Using Qualified Contractor in Narrative

Seeing there is a specific contractor recommendation available and it is used, do you think we still need to say “Recommend a qualified plumber…” in the Narrative. ?
Rather than “Recommend any needed repairs…”

I don’t know what you mean by, “Seeing there is a specific contractor recommendation available and it is used…”

I use both concepts, specific tradesman vs vague to who does the repair. For something that requires knowledge, and at the same time, something that I’m looking to transfer liability from me and also needs to be repaired properly, I actually use “by a licensed building contractor/licensed plumber/licensed electrician…” For something minor that a homeowner or handyman will probably repair, I use something like, “Recommend repair of this condition…”


Was referring to specifically Spectora report eg

I dont say "Recommend repairs by a Gutter Contractor.’ Just “Recommend repairs” as Gutter Contractor is already there.
What do others do.

I did do it that way at one time but decided to change it to eliminate repetitiveness.

In the report summary I now have a note stating that all repairs should be made by qualified or licensed contractors in the appropriate field.


For myself, I prefer to write out the “recommend repair by a qualified blah, blah, blah” in my narrative. It provides a nice way to wrap up the narrative. For that reason, I don’t use the contractor recommendations in Spectora.

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Thanks Ryan

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I list gutter extensions as a maintenance item for the homeowner.


Qualified is one thing, but it’s just as important to be licensed. People hire unlicensed “uncle Joe” contractors all the time. If he hurts himself on your property it can cost you big time. More often when there is a problem he is nowhere to be found.

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Morning, Alain.
The Spectora report examples, Observation and Recommendations, are far from compete. To state To say, “Water should directed away from the foundation falls short.” How far away should downspouts be from a foundation, slab, or piers?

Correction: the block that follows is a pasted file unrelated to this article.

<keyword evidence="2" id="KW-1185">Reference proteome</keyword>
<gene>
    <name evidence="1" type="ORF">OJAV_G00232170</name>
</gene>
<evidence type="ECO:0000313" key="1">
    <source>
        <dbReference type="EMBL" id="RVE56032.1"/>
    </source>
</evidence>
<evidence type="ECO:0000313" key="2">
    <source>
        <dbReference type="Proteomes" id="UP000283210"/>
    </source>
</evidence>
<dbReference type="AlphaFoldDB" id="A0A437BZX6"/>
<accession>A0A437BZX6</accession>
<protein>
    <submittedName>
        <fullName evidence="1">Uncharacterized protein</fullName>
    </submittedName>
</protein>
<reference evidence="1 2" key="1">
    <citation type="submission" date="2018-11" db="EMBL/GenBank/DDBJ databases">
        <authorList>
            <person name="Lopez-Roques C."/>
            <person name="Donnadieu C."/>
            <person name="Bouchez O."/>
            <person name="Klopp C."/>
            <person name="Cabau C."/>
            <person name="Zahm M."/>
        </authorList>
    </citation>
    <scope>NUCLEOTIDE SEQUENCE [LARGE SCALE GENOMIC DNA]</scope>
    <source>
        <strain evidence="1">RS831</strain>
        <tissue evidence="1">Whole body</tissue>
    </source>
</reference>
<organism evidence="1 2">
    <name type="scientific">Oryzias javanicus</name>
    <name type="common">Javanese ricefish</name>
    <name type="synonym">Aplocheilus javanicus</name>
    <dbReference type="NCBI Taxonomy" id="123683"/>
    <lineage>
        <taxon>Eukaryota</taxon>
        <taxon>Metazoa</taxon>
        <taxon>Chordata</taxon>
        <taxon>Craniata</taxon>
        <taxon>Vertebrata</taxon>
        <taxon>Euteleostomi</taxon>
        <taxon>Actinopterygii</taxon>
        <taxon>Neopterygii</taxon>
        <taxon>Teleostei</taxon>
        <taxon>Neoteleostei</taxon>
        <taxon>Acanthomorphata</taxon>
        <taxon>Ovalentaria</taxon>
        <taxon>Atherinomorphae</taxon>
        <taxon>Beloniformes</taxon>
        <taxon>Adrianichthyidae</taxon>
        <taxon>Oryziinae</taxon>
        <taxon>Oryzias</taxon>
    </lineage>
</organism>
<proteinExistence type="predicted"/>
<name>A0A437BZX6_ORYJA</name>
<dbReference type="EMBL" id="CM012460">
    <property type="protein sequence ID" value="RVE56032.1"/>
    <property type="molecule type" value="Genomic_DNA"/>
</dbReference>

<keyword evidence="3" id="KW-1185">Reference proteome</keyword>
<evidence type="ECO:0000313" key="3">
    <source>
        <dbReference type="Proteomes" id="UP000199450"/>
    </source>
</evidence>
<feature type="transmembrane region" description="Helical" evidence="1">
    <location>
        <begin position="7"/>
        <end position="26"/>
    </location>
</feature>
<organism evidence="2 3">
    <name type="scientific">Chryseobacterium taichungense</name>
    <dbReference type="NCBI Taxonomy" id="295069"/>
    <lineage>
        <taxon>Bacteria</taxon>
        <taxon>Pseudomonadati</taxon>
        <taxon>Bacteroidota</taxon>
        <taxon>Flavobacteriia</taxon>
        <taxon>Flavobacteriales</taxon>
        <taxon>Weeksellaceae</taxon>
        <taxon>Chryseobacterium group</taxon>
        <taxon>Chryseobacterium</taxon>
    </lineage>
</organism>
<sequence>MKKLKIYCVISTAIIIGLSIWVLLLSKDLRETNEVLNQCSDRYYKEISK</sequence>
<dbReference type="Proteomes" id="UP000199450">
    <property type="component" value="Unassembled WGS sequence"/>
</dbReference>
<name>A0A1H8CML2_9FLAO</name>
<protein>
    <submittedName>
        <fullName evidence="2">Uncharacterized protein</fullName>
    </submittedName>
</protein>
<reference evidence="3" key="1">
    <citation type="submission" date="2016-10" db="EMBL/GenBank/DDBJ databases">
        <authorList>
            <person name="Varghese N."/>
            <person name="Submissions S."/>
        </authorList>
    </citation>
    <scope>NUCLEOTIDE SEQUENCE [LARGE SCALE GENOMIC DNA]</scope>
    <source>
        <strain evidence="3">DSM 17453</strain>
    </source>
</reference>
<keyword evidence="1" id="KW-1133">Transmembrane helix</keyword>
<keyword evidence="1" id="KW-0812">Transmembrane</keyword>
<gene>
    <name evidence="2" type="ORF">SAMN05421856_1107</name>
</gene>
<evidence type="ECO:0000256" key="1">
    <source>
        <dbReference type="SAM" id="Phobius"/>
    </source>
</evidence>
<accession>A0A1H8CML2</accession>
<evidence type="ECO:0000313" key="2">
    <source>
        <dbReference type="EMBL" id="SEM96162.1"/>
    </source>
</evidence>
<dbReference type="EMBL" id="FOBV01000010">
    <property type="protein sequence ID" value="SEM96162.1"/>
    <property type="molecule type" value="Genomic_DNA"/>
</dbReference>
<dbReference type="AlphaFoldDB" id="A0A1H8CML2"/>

Where should they be placed?
Condition: Should discharge 6’ feet from building.

The Recommendation as well falls short.
As for Contacting a qualified gutter contractor, again, missing the complexity of the condition deficiency.

Below is how I tackle deficient downspout extensions.
Recommend a licensed gutter installation and service repair contractor:
1: install/place downspout extensions where required.
2: downspout extension terminations be placed on the ‘highest point of the lot, in/for that area,’ allowing roof water, or snow and ice melt, to be disperses downstream, away from the building, foundation, slab or piers, walkway, driveway, curbs, or other critical yard features.
Act upon any recommendations therein.

Fair enough. But I like to show clients the efflorescence in the basement completely tied to the lack of extensions. So I have it as an orange. Thanks for the input

Thank you.

One approach I would say.

You do see your role as not only detecting issues but showing what exactly needs to be done. No problem there.

But my training from a 30+ yr home inspector was to refer clients to an appropriate contactor for remediation as they found necessary.

So I inform my clients that my job is to unearth concerns, explain what the potential ramifications are but to then seek guidance from a professional on the remedy.

So I rarely actually say what is needed. Not universally. I do in many cases take it down the road a bit, but certainly not to the level you discuss here.

But thanks for the input. Very appreciated

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